‘I was going to have a cucumber down my pants’ says compere Marc Smethurst, removing a cucumber from his pants, ‘but there’s a reviewer in tonight.’ It was a theme that dominated the final performances of four talented comics from Newcastle University, whose plans of games and gimmicks were abandoned in favour of a straighter rendition of their nightly material. These antics were instead suppressed into asides and throwaways – one-liners that alluded to a wilder and stranger show that might have been.
Smethurst and his three counterparts are all competent comics, with confident, energetic sets that demonstrate their high performance values and will to please the audience. The first set from Charlie Rowley exemplifies this. He’s having fun and the feeling’s contagious, as he flies through impersonations of his grandfather, thoughts on the deterioration of the word ‘legend’, some impromptu dancing from an audience member, and a great story about a microwave fire. His set-ups have too much explanation and his jokes rely too much on funny things that have happened to him rather than formal interest, but like the rest of the guys, he has more than enough potential.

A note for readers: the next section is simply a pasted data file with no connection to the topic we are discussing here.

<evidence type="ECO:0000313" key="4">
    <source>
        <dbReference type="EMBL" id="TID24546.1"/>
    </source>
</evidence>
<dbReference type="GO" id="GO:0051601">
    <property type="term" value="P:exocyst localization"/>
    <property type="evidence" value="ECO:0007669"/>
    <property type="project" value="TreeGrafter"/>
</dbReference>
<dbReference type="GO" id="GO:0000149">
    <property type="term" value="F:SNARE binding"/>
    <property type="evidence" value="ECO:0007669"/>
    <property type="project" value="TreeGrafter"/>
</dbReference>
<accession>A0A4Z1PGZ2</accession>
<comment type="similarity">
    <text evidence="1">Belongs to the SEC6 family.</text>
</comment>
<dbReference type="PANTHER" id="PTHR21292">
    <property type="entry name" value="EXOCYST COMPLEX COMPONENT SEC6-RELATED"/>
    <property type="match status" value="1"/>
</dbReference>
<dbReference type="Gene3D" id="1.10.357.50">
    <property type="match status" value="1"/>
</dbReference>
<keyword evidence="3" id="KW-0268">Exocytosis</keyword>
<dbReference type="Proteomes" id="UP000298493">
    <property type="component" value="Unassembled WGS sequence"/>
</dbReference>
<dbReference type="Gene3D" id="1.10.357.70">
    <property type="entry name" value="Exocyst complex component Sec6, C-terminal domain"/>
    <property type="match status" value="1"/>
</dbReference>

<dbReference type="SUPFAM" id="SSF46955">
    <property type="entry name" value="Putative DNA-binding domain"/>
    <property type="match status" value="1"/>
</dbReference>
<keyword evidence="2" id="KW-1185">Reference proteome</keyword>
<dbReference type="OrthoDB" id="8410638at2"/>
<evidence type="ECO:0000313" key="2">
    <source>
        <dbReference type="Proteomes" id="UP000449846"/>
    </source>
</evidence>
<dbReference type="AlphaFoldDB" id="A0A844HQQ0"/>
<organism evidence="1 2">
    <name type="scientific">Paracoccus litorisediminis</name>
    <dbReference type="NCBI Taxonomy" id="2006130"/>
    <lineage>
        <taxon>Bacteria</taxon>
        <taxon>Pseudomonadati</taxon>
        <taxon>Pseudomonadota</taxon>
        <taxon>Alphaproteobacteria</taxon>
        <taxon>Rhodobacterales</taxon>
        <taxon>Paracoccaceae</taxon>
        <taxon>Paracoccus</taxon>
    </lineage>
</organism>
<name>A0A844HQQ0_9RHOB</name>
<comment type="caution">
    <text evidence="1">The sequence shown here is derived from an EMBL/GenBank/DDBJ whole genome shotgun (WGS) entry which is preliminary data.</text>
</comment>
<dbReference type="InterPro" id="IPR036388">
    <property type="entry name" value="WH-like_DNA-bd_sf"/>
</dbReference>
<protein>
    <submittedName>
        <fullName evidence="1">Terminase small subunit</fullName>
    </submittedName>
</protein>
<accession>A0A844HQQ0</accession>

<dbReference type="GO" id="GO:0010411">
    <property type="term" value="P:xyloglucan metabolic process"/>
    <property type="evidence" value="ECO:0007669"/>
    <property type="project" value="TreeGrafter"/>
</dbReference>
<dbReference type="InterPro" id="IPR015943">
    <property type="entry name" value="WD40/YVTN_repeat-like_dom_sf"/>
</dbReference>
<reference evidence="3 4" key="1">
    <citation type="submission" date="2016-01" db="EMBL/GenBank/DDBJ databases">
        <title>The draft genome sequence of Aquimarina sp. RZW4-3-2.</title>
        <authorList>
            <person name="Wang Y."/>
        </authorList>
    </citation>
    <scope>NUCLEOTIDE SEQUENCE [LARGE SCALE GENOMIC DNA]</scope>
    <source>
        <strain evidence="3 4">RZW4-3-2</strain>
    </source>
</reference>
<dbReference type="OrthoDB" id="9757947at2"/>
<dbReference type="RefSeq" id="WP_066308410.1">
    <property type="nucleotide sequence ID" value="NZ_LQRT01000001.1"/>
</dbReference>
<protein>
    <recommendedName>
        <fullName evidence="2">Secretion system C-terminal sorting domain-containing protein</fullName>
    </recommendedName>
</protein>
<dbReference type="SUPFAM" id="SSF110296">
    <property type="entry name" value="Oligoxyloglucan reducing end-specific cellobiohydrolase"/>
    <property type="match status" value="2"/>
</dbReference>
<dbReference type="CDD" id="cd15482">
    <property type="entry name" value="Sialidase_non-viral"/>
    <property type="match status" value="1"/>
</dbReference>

Alan Fletcher takes slightly more risk with his set, and his bit on changing children’s names like Pokémon’s as they grow older is particularly inventive. But perhaps the biggest risk is his bartering with the reviewer in his midst, a gambit just audacious enough to hold the good will of the room. It culminates in Smethurst rushing from the back to offer me a free yoghurt for a five-star review. Broadway Baby, of course, can’t be bought.
The show’s headliner Johnny Pelham is by far the most sophisticated writer of the group, relying on detail and structure rather than confidence and bombast. It takes a lot of inventiveness to shape material on having an indeterminate number of nipples around a twin political comparison with Martin Luther King and Sarah Palin. I get the impression that Pelham is the sort of comic the others look up to, the big name on campus, despite a distinctly more nerdy sensibility than his laddish counterparts.
The Newcastle University Comedy Society Showcase is always entertaining and if occasionally short on laughs, never fails to raise a smile. Their material lacks ambition, and wants for the sort of formal inventiveness coming out of other emerging Russel Group comics. It’s pound-a-pint stuff that plays very well to its own age group whilst staying traditional in its tone and style. They need to take more risks, try more things, take it to more places - whether that’s something wildly creative or simply leaving a cucumber down their pants when there’s a reviewer in the room.